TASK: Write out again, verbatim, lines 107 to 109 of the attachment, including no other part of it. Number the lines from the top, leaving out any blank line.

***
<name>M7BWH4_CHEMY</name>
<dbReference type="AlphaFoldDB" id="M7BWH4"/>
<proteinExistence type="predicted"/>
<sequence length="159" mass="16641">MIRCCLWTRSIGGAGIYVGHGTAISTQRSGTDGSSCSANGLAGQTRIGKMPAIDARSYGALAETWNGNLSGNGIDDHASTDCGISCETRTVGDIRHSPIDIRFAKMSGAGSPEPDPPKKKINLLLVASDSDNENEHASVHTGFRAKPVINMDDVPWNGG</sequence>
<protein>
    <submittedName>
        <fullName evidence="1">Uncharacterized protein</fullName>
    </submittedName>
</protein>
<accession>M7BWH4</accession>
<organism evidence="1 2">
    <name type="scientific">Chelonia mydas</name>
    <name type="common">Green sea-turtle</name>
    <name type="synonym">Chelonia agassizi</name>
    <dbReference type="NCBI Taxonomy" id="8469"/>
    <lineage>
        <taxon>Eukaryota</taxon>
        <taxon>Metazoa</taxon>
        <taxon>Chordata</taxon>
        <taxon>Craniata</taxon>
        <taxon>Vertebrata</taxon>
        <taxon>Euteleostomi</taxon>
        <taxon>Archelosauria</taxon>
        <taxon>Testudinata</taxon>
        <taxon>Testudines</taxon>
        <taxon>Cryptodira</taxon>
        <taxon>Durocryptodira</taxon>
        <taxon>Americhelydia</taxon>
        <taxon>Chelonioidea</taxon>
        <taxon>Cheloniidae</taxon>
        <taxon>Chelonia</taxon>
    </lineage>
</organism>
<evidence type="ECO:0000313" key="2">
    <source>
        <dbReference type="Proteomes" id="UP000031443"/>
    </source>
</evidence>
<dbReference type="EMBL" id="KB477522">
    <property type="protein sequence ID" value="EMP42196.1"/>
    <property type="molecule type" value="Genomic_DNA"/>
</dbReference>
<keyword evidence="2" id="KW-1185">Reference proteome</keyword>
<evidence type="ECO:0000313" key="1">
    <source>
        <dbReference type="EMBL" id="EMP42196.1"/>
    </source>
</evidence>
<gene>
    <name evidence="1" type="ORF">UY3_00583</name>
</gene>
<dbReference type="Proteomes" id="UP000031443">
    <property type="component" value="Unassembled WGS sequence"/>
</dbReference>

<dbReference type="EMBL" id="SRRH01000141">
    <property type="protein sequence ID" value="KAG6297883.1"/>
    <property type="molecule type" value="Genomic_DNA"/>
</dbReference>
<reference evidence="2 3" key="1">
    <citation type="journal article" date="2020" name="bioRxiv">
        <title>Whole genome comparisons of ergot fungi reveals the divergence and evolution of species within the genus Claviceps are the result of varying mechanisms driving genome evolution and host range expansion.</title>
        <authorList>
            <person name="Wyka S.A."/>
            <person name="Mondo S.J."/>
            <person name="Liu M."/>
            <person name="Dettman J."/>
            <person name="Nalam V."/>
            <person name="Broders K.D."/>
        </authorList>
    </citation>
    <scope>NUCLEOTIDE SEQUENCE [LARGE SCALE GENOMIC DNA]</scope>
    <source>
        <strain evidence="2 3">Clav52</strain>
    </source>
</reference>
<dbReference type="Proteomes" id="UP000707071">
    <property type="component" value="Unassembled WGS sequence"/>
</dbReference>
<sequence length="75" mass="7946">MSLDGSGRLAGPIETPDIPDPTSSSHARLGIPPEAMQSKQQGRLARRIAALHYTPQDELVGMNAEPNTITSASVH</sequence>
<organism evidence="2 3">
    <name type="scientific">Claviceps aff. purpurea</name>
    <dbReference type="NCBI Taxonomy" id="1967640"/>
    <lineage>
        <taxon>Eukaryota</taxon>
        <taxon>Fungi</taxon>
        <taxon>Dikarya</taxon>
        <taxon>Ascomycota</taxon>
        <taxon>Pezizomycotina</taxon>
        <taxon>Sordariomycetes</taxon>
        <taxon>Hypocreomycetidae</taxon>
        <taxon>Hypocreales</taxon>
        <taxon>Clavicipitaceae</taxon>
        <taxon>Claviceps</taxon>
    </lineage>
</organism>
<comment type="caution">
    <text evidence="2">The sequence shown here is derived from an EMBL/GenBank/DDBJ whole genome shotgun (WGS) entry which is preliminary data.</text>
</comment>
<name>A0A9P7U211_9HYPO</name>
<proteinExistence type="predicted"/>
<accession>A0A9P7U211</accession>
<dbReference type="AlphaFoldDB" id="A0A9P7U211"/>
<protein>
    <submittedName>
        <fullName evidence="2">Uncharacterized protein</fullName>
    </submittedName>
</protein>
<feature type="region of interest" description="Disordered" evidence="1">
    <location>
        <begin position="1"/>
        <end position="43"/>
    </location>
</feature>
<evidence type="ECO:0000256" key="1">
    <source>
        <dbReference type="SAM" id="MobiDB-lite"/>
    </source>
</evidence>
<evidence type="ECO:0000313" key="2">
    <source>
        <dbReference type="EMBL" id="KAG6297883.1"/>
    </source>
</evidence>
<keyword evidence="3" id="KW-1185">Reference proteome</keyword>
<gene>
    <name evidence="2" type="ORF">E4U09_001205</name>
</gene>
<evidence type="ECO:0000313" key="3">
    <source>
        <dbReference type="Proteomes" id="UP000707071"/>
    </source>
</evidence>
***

</protein>
<feature type="region of interest" description="Disordered" evidence="1">
    <location>